- This structure has inside spaces for hiding, and pretend play. We had our "hollow blocks" open for four weeks to accommodate the children's passionate interest in building, and we limited the number of children to four, for better behavior management. We intentionally created a team of two boys and two girls each day to ensure that the girls could freely choose blocks. If we only ask for volunteers, the boys raise their hands ("me!! me!!") and the girls mysteriously disappear into the dramatic play area.
- Because our professional field supports our practice, we can makes these choices. But parents are at the mercy of the rampant culture of consumerism. Their own favorite toys may have been G.I. Joe, or Barbie. Grandparents send these toys as gifts. Their own children lobby for what they see on TV, and what their friends already own.They passionately campaign for the newest girl/flirt or boy/warrior commodity, and the parents, unprepared for this onslaught, cave. How can parents fight back?
- No Gender December is a campaign promoted by an Australian group called "Play Unlimited: Every Toy for Every Body". They have a Facebook page (who doesn't?) and are calling on parents to boycott toys saturated with gender stereotypes. NAEYC gives parents ideas about what toys are good for children. Maybe if I'd been given a doctor kit, I might have considered medicine. Or maybe not, but I would have had this empowering idea in my mind, not the limiting one left by the gender stereotyping of toys.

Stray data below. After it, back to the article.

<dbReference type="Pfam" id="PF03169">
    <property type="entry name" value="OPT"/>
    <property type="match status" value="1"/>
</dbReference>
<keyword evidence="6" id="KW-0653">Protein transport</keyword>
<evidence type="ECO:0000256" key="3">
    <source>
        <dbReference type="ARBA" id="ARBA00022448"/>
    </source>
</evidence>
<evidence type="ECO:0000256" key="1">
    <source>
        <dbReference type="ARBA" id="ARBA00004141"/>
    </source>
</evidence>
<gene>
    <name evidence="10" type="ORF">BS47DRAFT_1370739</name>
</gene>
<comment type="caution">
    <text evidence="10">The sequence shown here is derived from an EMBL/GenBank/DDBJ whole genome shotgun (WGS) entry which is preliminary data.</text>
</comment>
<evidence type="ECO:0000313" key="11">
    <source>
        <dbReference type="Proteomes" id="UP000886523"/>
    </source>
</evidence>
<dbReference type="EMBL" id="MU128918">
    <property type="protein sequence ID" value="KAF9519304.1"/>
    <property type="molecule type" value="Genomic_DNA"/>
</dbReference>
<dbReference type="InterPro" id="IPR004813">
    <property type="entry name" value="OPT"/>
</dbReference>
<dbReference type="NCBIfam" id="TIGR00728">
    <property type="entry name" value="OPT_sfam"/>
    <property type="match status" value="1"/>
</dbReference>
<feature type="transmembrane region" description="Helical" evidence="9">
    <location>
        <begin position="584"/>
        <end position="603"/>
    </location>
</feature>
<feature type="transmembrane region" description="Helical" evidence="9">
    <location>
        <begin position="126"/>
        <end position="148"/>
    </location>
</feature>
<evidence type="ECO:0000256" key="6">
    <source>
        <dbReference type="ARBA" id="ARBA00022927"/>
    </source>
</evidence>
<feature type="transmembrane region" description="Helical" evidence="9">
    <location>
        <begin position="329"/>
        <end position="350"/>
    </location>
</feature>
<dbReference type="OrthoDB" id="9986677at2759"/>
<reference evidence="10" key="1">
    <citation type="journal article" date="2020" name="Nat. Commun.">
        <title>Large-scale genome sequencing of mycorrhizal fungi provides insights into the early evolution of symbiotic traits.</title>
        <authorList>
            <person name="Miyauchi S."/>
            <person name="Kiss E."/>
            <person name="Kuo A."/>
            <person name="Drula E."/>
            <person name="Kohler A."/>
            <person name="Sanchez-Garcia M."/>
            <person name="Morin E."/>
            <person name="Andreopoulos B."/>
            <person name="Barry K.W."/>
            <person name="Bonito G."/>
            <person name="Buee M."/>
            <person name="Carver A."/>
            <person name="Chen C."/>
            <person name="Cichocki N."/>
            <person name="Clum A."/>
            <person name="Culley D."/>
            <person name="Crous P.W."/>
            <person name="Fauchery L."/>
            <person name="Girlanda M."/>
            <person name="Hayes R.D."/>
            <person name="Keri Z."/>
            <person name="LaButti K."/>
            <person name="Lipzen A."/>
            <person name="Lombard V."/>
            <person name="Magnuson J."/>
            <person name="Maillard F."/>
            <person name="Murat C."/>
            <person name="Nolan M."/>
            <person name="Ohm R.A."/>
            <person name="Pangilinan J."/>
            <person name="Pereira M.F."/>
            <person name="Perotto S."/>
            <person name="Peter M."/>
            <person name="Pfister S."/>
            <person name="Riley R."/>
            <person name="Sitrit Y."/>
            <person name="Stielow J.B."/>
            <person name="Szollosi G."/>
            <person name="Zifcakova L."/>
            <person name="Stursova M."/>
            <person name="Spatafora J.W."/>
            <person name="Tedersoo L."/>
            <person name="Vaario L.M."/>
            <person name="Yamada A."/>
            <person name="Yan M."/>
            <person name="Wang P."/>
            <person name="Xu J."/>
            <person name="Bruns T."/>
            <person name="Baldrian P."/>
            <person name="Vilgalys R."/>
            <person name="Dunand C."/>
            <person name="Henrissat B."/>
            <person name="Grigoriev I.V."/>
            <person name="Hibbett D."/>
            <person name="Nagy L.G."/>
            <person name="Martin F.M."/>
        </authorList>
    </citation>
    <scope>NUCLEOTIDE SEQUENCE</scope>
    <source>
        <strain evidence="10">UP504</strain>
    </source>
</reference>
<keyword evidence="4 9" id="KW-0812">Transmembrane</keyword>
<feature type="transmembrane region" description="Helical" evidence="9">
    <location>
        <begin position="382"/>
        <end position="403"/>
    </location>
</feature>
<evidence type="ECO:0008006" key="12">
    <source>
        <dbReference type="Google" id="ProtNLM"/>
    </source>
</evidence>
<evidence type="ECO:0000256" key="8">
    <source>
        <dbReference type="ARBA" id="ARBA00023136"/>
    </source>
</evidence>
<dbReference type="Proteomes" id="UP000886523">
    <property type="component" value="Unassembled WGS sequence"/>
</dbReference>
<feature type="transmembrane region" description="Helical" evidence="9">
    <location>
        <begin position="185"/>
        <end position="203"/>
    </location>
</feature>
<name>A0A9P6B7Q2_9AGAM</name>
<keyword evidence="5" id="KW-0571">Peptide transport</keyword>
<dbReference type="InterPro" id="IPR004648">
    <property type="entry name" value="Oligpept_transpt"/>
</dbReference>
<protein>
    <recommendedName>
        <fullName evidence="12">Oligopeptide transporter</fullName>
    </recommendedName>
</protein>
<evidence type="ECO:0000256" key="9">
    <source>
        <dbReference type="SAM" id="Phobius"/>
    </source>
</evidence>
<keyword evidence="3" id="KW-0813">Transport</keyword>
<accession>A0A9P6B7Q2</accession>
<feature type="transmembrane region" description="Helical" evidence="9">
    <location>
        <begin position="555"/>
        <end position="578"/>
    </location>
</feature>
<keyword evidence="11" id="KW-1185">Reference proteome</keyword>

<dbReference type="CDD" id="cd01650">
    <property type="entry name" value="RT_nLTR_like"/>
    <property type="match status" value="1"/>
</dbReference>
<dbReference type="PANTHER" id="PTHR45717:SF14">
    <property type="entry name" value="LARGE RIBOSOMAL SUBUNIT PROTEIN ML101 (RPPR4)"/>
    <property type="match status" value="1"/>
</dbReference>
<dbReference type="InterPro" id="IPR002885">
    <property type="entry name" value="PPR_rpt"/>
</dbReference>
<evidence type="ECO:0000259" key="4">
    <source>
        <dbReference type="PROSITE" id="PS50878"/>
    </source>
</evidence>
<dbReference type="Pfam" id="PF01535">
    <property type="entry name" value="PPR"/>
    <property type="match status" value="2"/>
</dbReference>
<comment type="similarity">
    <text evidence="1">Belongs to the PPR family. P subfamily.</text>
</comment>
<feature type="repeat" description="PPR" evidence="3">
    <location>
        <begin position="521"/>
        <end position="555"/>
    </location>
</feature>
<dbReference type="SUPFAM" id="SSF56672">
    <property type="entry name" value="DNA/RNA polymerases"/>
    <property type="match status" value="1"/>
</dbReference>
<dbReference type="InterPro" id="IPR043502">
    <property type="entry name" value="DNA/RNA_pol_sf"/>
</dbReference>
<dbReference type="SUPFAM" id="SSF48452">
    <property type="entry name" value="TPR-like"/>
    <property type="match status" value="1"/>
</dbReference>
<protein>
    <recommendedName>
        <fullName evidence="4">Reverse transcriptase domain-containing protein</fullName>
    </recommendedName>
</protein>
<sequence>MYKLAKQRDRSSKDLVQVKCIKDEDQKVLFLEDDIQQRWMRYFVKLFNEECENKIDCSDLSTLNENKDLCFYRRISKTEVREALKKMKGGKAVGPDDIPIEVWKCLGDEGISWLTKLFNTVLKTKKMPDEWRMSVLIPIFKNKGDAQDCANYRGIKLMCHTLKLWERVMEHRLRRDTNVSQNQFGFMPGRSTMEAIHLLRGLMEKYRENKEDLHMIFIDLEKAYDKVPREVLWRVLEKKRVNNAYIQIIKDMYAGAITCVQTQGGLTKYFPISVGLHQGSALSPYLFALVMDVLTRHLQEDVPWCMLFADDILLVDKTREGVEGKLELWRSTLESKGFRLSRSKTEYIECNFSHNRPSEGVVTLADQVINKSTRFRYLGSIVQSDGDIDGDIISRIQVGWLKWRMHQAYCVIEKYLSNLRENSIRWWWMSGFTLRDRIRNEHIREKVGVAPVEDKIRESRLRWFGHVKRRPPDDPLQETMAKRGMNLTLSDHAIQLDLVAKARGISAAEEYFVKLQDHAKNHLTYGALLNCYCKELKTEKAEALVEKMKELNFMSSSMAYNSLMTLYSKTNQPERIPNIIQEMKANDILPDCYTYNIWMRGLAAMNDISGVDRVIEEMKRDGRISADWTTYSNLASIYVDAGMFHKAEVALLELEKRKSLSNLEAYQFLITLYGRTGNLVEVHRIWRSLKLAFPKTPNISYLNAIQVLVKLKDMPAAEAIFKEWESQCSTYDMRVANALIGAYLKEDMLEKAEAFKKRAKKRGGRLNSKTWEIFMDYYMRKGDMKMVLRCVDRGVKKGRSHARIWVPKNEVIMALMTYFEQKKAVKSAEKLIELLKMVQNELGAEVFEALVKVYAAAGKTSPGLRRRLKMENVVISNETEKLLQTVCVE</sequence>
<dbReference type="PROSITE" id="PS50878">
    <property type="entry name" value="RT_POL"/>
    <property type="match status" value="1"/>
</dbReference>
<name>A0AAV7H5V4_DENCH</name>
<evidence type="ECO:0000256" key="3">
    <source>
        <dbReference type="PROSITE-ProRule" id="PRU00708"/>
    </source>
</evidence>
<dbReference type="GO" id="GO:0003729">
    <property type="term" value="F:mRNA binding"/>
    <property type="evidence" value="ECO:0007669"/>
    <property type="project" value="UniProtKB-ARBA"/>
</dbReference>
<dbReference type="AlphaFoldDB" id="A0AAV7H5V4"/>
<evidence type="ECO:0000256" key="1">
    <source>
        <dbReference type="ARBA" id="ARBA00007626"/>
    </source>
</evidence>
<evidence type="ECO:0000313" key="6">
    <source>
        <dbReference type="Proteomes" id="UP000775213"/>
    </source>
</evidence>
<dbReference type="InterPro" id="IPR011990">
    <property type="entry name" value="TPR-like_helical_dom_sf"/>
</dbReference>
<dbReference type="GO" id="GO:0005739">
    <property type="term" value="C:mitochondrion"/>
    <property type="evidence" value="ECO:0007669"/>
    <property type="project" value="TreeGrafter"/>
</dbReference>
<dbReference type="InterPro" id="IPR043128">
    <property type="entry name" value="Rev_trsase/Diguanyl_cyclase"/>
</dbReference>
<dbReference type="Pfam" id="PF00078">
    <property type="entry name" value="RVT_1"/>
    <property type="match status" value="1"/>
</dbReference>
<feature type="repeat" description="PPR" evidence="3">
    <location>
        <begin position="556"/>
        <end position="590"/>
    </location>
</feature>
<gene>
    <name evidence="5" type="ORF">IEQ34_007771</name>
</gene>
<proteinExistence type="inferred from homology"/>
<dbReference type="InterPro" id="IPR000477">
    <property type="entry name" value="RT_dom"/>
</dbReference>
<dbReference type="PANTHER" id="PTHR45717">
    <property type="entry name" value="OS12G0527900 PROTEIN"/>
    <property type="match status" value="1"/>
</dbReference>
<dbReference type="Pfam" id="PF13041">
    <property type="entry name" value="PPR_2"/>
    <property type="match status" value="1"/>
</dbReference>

- Do our boys and girls deserve to view themselves as fully human people who happen to be boys or girls? Or should we leave them to be raised by those who seek to gain wealth by creating boy and girl segregated toy aisles? We must decide.
Sunday, November 23, 2014
Saturday, November 8, 2014
The four and a half year old girl on the left drummed a pattern, quarter note, quarter note, half, over and over. She told me it was a "pattern".
Another boy found a bowl that sounded like a bell when he struck it. He was experimenting with the different sounds it could make, and comparing it to another item. His face was lit with joy as he struggled to find words to describe his discovery. My job, and the job of all teachers of young children, is to assist him in finding the words he seeks. (Kindergarten SOL's are cited here, to show that these preschoolers are on the way!)